Mentions: Clinical application of miRNA-based therapeutics is dependent on systemic administration and intracellular delivery of the miRNA (mimic) to the target site. Studies have shown an ability of cRGD-targeted nanoparticles to provide neovasculature targeting and VEGF pathway siRNA inhibition of angiogenesis in murine models [24-26]. Therefore, this approach was selected for systemic delivery of miR-7. Hereto, a novel biodegradable neovasculature targeted nanoparticles formulation was developed and used to investigate the anti-tumor activity of miR-7 following intravenous administration in human glioblastoma U-87 MG bearing mice. U-87 MG tumor bearing mice were treated with miR-7 mimic using a cyclic Arginine-Glycine-Aspartic acid (cRGD) peptide coupled biodegradable polyamide nanoparticles, targeting integrins αvβ3 and αvβ5. These integrins are present on tumor EC neovasculature, as well as on certain tumor cells [27], such as observed with the U-87 MG tumor cell line (Supplementary Fig. S6). The results demonstrate that targeted systemic delivery of miR-7 inhibited tumor angiogenesis and growth. Tumors of the miR-7 treatment group were pale and less vascularized compared to those in control groups (Fig. 5a) and systemic delivery of miR-7 mimic inhibited tumor growth by 42% after two weeks of treatment (Fig. 5b). The anti-angiogenic property of miR-7 was also observed microscopically with a statistically significant reduction of immunohistochemical staining of CD31 in tumor tissue from the miR-7 treated mice (Fig. 5c and d). Moreover, tumor tissue from the miR-7 treated mice contained considerable amounts of necrotic lesions, which is an indication of hypoxia from reduced angiogenesis. Systemic delivery of miR-7 mimic not only reduced tumor angiogenesis but also reduced tumor proliferation as demonstrated by the statistically significant reduction in Ki-67 staining of miR-7 treated tumor tissue (Fig. 5e and f). This was confirmed by in vitro studies that demonstrated reduced proliferation of U-87 MG cells upon transfection with miR-7 mimic (Supplementary Fig. S7). To confirm effective delivery of miR-7 into the tumor tissue we performed IHC staining of OGT, one of the target genes of miR-7 (Fig. 5g). miR-7 treated mice showed a statistically significant reduction in OGT levels (Fig. 5h). Downregulation of OGT by miR-7 is not EC specific, but was also confirmed in U-87 MG cells in vitro (Supplementary Fig. S8). The observed inhibition of tumor growth can thus be ascribed to a combination of an anti-angiogenic effect of miR-7 delivered to tumor-associated EC and an anti-proliferative effect of miR-7 delivered to tumor cells. Similar to EC, downregulation of OGT in U-87 MG cells by RNAi interference did not inhibit cell viability (Supplementary Fig. S9), indicating that also in tumor cells OGT is a good marker for miR-7 delivery but not for miR-7 efficacy.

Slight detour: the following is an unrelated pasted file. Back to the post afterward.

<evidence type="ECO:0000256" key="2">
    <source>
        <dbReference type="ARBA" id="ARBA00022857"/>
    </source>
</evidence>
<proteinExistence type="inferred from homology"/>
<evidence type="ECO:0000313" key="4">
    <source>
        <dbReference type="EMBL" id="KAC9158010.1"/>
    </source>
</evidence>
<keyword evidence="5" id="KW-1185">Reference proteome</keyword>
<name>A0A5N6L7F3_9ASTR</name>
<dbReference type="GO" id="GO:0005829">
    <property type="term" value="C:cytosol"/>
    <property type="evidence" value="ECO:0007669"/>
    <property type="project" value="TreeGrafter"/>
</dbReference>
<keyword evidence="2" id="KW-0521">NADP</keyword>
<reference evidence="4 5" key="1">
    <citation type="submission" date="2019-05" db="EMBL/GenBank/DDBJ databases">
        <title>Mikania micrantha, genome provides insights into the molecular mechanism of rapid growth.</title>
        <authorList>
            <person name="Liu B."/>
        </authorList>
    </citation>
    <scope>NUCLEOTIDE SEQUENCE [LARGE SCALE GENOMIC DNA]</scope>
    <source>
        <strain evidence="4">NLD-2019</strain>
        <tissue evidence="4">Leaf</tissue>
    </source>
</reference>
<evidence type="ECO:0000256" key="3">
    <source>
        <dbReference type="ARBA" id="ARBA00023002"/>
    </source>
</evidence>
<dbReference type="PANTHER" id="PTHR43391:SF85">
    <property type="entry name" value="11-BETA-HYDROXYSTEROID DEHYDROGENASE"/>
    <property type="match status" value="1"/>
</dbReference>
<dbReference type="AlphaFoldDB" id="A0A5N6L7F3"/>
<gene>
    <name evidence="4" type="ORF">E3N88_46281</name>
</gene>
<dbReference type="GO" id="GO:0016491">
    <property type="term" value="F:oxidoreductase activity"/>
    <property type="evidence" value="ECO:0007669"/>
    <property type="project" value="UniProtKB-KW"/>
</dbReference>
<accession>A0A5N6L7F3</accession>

Bottom Line: Introduction of miR-7 in EC resulted in strongly reduced cell viability, tube formation, sprouting and migration.Application of miR-7 in the chick chorioallantoic membrane assay led to a profound reduction of vascularization, similar to anti-angiogenic drug sunitinib.Transcriptome analysis of miR-7 transfected EC in combination with in silico target prediction resulted in the identification of OGT as novel target gene of miR-7.

View Article: PubMed Central - PubMed

Affiliation: Utrecht Institute for Pharmaceutical Sciences, University Utrecht, Utrecht, the Netherlands. These authors contributed equally to this work.

ABSTRACT
Tumor-angiogenesis is the multi-factorial process of sprouting of endothelial cells (EC) into micro-vessels to provide tumor cells with nutrients and oxygen. To explore miRNAs as therapeutic angiogenesis-inhibitors, we performed a functional screen to identify miRNAs that are able to decrease EC viability. We identified miRNA-7 (miR-7) as a potent negative regulator of angiogenesis. Introduction of miR-7 in EC resulted in strongly reduced cell viability, tube formation, sprouting and migration. Application of miR-7 in the chick chorioallantoic membrane assay led to a profound reduction of vascularization, similar to anti-angiogenic drug sunitinib. Local administration of miR-7 in an in vivo murine neuroblastoma tumor model significantly inhibited angiogenesis and tumor growth. Finally, systemic administration of miR-7 using a novel integrin-targeted biodegradable polymeric nanoparticles that targets both EC and tumor cells, strongly reduced angiogenesis and tumor proliferation in mice with human glioblastoma xenografts. Transcriptome analysis of miR-7 transfected EC in combination with in silico target prediction resulted in the identification of OGT as novel target gene of miR-7. Our study provides a comprehensive validation of miR-7 as novel anti-angiogenic therapeutic miRNA that can be systemically delivered to both EC and tumor cells and offers promise for miR-7 as novel anti-tumor therapeutic.

Show MeSH
Related in: MedlinePlus